Be ready for Central Electronic System of Payment information (CESOP) with these four tips

Can you guess what was the amount of Value-Added Tax (VAT) due but uncollected in 2021 by the European Union (EU) Member States’ tax authorities?

The ‘VAT compliance gap’ is the difference between the VAT total tax liability (VTTL) and what is actually collected by the Member States’ tax authorities. 

Now that you know the answer, you are probably thinking that that’s a lot of money. The European Commission (EC) couldn’t agree more and that’s why it developed, together with its Member States, new measures to monitor transactional data (and the related or non-related economic activities attached to it) to determine if there are any fraudulent VAT activities. 

 The Central Electronic System of Payment information (CESOP) regulations is one of such measures (Council Directive (EU) 2020/284 and Council Regulation (EU) 2020/283). CESOP is a European database that will enable the European Commission to collect, in a harmonised way, information about cross-border payments such as card payments, credit transfers, direct debits processed by payment service providers (PSPs).

In this blog, we walk you through the 4Ws (who, what, when and why) when it comes to CESOP reporting obligations, explain the challenges that PSPs face due to the new measures, and share some tips you should consider to ensure you are compliant when the time comes.

Don’t have time to read the whole blog entry? Then watch our “Blog in 1 minute” video for a quick summary of its main points:

The who, what, when and why of CESOP reporting

For most cross-border transactions, payments are executed through PSPs that hold specific payment information (inserted by the Payer) to identify the recipient (Payee). Such information is key for tax authorities to detect fraudulent business activities and improve VAT compliance.

Hence, from 1 January 2024, all PSPs offering payment services in the EU—and thus covered by the European Payment Services Directive 2, or PSD2—will be required to keep records of cross-border payment data in electronic registers, and to share these with the EU Member States’ tax authorities on a quarterly basis. This is either to their home country tax authorities or, in certain cases, to other tax authorities within the EU.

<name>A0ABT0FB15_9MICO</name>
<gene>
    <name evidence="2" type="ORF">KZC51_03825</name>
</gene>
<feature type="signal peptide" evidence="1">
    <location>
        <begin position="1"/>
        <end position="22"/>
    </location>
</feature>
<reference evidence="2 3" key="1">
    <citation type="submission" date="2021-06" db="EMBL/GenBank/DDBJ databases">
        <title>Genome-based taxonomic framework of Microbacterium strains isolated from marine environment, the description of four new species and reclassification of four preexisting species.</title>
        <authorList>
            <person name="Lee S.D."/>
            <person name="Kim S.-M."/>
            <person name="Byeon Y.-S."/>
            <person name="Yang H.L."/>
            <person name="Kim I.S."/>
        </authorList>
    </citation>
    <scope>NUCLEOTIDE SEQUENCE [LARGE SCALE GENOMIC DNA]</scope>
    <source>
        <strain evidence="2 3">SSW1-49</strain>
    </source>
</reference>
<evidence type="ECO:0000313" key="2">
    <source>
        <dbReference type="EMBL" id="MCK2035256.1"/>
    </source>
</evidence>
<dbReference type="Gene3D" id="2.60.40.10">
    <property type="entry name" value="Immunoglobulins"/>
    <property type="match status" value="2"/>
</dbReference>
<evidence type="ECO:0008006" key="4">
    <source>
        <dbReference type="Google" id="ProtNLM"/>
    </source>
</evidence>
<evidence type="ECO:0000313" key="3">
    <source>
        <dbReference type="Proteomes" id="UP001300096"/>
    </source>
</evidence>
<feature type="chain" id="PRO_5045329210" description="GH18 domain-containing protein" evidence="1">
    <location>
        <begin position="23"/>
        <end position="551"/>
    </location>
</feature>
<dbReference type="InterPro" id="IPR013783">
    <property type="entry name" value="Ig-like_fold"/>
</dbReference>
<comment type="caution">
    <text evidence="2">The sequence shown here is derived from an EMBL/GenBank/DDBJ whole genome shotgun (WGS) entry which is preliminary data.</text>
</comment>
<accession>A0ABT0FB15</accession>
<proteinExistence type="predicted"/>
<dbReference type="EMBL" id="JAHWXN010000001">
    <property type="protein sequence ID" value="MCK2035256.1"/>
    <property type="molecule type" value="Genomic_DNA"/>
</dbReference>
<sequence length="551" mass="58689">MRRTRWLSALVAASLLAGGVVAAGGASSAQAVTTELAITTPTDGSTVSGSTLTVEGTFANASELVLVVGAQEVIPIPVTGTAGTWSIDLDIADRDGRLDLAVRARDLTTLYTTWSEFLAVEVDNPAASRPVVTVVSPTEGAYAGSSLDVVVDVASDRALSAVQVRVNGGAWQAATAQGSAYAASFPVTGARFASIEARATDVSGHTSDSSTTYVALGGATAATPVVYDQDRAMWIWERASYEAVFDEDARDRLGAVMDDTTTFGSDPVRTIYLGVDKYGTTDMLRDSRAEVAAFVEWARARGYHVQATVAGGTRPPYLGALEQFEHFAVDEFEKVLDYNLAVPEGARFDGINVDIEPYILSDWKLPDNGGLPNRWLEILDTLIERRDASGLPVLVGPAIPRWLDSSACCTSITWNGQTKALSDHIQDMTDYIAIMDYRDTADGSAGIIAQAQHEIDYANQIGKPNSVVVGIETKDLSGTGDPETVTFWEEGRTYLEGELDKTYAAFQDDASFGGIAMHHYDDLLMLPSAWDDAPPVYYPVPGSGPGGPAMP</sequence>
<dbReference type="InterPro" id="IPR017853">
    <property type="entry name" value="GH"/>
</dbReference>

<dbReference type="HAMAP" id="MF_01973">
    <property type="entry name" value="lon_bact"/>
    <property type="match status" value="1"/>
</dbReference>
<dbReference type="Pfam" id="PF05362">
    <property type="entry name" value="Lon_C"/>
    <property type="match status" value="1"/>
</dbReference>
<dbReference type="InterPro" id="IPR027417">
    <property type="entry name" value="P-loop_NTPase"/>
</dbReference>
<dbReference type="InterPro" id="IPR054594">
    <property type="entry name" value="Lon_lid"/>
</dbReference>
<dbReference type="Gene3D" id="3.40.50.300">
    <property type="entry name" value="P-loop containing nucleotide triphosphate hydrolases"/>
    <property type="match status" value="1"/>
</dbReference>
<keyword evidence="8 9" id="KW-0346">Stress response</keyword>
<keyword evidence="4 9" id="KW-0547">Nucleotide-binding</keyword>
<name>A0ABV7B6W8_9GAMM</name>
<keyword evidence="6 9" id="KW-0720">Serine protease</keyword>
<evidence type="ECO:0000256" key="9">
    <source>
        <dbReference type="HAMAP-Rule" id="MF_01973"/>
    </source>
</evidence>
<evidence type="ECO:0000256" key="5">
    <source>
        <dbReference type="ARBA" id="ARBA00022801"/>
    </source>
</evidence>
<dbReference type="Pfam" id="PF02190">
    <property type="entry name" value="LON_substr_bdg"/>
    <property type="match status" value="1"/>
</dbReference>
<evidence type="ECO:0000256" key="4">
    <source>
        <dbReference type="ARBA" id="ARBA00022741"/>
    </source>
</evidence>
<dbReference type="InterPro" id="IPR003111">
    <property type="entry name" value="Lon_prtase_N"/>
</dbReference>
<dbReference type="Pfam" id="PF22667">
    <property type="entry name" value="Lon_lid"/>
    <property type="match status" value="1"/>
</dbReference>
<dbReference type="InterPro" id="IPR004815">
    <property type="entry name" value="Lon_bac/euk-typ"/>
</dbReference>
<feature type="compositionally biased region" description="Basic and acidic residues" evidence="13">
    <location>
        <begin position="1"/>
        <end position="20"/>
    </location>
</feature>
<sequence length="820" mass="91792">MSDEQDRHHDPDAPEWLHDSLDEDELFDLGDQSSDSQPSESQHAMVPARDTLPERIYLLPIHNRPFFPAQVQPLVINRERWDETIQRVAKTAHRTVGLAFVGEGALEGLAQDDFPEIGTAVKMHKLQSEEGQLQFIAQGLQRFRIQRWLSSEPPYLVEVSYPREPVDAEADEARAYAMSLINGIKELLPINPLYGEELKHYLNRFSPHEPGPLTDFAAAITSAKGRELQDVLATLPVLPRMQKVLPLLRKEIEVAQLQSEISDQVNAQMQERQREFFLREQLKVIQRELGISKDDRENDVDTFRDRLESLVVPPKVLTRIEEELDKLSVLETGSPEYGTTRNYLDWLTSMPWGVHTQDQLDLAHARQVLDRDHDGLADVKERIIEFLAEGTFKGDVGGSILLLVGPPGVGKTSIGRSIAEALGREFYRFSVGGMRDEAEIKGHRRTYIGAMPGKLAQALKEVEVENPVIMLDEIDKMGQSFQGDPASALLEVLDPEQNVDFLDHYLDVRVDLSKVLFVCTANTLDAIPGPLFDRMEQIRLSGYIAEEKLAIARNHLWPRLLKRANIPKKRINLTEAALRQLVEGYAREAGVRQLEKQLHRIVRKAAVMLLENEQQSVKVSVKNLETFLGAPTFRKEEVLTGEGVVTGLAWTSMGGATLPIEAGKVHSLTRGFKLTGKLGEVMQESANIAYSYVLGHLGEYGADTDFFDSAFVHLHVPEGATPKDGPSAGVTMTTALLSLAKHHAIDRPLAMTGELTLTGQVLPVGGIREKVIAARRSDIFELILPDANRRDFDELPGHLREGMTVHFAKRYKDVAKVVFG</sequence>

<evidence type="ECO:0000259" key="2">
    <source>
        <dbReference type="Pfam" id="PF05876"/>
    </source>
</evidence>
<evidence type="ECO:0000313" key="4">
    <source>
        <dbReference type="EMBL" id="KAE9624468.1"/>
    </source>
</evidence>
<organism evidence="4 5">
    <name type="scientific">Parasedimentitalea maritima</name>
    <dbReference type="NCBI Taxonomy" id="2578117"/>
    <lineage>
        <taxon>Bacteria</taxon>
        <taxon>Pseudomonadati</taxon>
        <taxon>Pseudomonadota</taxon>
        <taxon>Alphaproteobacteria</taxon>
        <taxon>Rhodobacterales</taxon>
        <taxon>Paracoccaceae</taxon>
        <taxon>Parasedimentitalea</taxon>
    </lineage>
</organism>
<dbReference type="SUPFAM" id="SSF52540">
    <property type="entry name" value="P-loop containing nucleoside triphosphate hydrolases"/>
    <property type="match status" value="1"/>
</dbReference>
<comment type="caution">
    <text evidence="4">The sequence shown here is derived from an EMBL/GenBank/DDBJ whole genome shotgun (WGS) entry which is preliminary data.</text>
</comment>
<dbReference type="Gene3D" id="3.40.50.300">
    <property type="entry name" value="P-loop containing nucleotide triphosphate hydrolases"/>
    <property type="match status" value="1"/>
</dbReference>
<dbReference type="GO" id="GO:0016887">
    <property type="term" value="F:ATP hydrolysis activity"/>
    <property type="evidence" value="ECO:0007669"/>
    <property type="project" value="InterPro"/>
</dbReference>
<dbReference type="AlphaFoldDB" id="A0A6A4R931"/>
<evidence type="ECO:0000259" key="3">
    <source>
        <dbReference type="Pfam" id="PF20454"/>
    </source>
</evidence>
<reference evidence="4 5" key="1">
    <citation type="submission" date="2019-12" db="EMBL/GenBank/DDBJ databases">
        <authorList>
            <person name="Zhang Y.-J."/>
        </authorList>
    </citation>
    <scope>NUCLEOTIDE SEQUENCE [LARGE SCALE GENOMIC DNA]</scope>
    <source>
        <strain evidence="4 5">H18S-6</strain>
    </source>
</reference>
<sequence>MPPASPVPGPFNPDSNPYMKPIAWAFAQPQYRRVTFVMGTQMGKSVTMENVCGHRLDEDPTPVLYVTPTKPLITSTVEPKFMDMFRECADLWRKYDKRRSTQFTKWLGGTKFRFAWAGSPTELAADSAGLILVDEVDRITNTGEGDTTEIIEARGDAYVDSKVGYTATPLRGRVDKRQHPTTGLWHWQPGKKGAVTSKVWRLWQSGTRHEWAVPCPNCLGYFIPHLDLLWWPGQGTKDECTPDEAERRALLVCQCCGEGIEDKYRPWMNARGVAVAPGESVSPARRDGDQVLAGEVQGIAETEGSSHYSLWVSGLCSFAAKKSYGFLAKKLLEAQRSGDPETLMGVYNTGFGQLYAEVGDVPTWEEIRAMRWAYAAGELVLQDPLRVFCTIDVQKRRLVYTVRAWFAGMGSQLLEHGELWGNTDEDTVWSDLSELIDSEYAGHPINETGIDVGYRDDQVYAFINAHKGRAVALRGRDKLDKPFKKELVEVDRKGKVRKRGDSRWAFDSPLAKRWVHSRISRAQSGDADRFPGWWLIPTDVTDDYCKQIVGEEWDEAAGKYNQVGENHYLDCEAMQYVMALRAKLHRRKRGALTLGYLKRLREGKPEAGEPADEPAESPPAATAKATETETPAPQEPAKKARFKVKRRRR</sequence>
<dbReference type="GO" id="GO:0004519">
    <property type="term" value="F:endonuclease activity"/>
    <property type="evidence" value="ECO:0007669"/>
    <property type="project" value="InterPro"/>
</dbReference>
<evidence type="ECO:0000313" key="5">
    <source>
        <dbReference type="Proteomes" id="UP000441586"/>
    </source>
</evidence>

More precisely, PSPs will have to monitor the payees of cross-border payments and transmit information on those who receive more than 25 cross-border payments (whatever the type of in-scope payments) per quarter to the Member States’ administrations.

Tax authorities have ten days to send this information to CESOP, where it will be stored, aggregated and cross-checked with other European databases. All information in CESOP will then be made available to Member States’ anti-fraud officials via a network called Eurofisc. 

This will allow the latter to process and analyse the data in an effort to identify the payees such as suppliers and service providers that might not have fulfilled their VAT obligations properly. 

Deadlines to submit the reports will always be at the end of the month following the quarter. Thus, the first reporting’s deadline for PSPs is 30 April 2024 (covering payments in scope during first quarter of 2024), while for the second quarter is 31 July 2024. 

If you are wondering whichPSPs are subject to CESOP reporting obligations, these include credit institutions (including fully licensed banks), electronic money institutions, payment institutions and post-office giro institutions. So, are you in scope?

Which transactions are reportable?

Let’s get to the heart of the matter. Only the cross-border payments that originate from within the EU are potentially reportable. This means that domestic transactions (where the payer and the payee are located in the same EU Member State), as well as transactions originating from outside of the EU (for instance, where the payer is located in a third country) are out of scope. 

As mentioned before, the reporting obligation is only triggered when the same payee receives more than 25 payments per quarter. Thus, PSPs need to apply certain aggregation rules to determine whether the 25-payment threshold is exceeded.

Side note: The European Commission has established the 25-payment threshold as it considers this number an indication that an entity has a certain economic activity where it might have VAT obligations.


We understand that this can make your head spin. To make things clearer (hopefully), see below some fictional examples:

Example 1

Case: Three account holders of a Luxembourg PSP make respectively 5, 10 and 20 payments (credit transfers) to the same payee located in Switzerland in a given quarter. All three account holders are located in Luxembourg.